We have developed strategies within our marketing functions to provide a holistic experience to prospective students to help them with their decision process. We have invested in a new prospective student contact technology that consolidates data into a single prospective student contact platform and provides us with flexible outreach strategies while improving time utilization as we are able to more effectively provide prospective students with relevant information to help them make more informed academic decisions. We have seen improvement in the number of students we are able to contact and we believe prospective students have an improved overall experience in communications with our admissions personnel.

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One of our initiatives to expand the use of artificial intelligence (“AI”) and machine learning throughout the academic life cycle is AIU’s AI-based virtual assistant “chatbot” that we have named Lucy. Lucy has streamlined the process for prospective students who want to learn about our universities and is able to address over 90% of their questions while continuing to learn from her interactions. If Lucy is unable to address a question, the prospective student is referred to our admissions personnel for additional assistance. We continue to leverage machine learning and data analytics that enhance the functionality and effectiveness of our marketing program initiatives to identify prospective students with interest in our institutions.

The Enrollment Process

Perdoceo serves a diverse student population. Our students have a broad range of educational and employment experiences, which contributes to their college-level readiness. Each of our academic institutions has an admissions function that is responsible for interacting with prospective students interested in applying to an institution after they have been served by our prospective student contact personnel. Generally, to be qualified for admission to one of our institutions, an applicant must have received a high school diploma or a recognized equivalent, such as a General Education Development certificate. Some of our programs may also require applicants to meet other program admissions requirements.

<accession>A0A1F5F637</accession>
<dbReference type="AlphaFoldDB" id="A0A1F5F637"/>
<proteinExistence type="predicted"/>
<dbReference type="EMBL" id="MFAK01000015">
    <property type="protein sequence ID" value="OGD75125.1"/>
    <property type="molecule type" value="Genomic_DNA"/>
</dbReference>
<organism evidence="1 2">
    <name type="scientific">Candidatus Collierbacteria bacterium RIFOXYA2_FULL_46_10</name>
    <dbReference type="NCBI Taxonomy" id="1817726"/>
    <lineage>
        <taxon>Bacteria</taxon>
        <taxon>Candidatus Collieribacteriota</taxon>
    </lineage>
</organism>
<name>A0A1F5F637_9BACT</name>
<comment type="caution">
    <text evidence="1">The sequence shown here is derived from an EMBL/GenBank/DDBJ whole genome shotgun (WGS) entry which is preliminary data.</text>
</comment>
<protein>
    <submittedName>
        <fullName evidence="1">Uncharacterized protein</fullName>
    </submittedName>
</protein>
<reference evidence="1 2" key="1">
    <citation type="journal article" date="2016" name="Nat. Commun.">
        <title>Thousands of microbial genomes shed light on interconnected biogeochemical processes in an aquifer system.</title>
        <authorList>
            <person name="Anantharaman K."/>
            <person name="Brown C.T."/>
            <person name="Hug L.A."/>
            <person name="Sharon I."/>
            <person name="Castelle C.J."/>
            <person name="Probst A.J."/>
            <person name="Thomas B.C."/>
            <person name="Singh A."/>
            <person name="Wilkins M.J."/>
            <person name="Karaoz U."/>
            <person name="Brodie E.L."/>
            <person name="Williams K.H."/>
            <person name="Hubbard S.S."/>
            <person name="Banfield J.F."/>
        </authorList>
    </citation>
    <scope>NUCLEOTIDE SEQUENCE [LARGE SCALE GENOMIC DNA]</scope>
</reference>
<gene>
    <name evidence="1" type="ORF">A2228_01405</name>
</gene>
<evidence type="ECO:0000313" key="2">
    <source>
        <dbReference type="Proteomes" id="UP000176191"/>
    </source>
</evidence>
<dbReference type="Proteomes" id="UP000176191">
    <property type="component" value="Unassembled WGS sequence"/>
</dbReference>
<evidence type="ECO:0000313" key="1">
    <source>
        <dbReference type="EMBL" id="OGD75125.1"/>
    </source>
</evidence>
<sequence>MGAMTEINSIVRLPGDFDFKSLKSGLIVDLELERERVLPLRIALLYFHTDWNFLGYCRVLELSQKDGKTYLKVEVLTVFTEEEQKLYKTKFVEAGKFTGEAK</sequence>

Admissions advisors serve as prospective students’ primary contacts, providing information to help them make informed enrollment decisions and assisting them with the completion of the enrollment process. The admissions advisors also have a responsibility to provide guidance and support through the enrollment application process and student orientation as well as assist each student as they transition into their first class.

To support our objective of sustainable and responsible growth, we have made investments across our admissions and advising functions within Illinois, Arizona and Georgia, which includes the two new locations opened in Arizona in 2017. These investments over the past two years have enabled us to better serve prospective student demand and provide us with geographic and operational diversification. Along with increased staffing, these admissions and advising centers have focused on training and development while increasing productivity across various admissions teams which has contributed to increased student applications. We have also implemented technology enhancements that have further enabled admissions and advising staff to customize their prospective student outreach and engagement strategies based on students’ prior education experience, degree and areas of program interest, thus providing a more meaningful and relevant interaction with the prospective student.